New Global Economic Architecture
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New Global Economic Architecture

The Asian Perspective

Edited by Masahiro Kawai, Peter J. Morgan and Pradumna B. Rana

The global financial crisis of 2007-2009 exposed flaws and shortcomings in the global economic architecture, and has sparked an international debate about possible remedies for them. The postwar global architecture was essentially guided by the major developed economies, and was centered around the IMF, the GATT – the predecessor of the WTO – and the World Bank. Today, however, the balance of economic and financial power is shifting toward the emerging economies, especially those in Asia, and both global governance and economic policy thinking are beginning to reflect this shift. This book addresses the important question of how a regional architecture, particularly one in Asia, can induce a supply of regional public goods that can complement and strengthen the global public goods supplied through the global architecture. These public goods include institutions to help maintain financial stability, support more open trading regimes and promote sustainable economic development.
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Chapter 9: The World Bank and the Asian Development Bank: should Asia have both?

Vikram Nehru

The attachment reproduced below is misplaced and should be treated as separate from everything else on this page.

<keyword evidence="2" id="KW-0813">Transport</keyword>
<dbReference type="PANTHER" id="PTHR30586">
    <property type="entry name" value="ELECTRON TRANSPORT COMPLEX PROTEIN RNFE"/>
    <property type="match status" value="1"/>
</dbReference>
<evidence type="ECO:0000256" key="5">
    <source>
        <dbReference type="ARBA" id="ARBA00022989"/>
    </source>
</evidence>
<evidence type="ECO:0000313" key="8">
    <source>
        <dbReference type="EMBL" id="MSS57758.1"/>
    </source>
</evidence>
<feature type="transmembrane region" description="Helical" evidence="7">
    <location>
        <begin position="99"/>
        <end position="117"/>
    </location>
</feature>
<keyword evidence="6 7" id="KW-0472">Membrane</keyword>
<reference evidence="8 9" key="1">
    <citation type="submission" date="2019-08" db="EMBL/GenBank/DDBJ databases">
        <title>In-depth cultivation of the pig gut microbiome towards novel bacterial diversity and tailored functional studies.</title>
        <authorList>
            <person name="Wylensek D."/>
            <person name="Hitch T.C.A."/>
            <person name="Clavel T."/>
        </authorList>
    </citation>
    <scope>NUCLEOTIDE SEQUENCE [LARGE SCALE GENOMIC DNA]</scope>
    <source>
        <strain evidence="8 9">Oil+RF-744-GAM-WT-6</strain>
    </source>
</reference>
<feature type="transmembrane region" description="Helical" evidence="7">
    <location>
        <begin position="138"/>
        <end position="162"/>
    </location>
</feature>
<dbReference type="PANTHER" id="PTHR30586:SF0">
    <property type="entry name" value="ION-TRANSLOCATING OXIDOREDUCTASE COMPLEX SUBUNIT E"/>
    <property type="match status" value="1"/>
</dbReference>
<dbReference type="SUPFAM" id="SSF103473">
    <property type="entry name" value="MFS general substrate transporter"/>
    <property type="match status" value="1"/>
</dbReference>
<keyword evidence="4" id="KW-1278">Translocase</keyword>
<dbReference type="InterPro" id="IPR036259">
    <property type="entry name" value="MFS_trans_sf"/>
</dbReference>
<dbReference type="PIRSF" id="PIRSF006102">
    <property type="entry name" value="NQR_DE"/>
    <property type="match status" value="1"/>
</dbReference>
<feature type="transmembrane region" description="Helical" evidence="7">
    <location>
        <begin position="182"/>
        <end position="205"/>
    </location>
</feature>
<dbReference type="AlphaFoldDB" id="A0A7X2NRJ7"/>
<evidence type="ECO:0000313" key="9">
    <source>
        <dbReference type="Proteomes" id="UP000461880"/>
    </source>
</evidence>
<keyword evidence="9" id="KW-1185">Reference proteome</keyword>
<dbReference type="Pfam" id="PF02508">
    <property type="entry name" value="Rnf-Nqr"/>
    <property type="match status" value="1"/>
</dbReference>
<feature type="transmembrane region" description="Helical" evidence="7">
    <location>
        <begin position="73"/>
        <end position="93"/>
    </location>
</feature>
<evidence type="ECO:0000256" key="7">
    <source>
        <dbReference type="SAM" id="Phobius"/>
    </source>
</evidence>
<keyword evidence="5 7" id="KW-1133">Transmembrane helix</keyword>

The World Bank and the Asian Development Bank (ADB) face three sets of challenges: those that are common to others in the official development finance community; those that are common to the World Bank’s relations with other multilateral regional development banks (the European Bank for Reconstruction and Development, the African Development Bank and the Inter-American Development Bank), several multilateral subregional development banks, and multilateral financial institutions (MFIs); and finally, those related to operating as multilateral development banks in the most dynamic region in the world: Asia. This chapter examines all three challenges and asks whether it may be an opportune time to rethink the configuration of the world’s multilateral development banking system. The current configuration – like the rest of the global aid architecture – has grown organically, responding to emerging challenges with new institutional and procedural “fixes”. The result is a complex and unwieldy set of institutions that, despite their best efforts at coordination and cooperation, sometimes work against each other and often add to the administrative burden of the member governments they serve. The chapter begins with an overview of how a rapidly changing world is altering development priorities and giving rise to new development challenges that are stretching the capabilities of the development community, including development finance institutions. Section 9.3 describes the roles of the World Bank and ADB in Asia, provides some comparisons, notes their overlapping responsibilities, and explains current approaches to coordination and cooperation.

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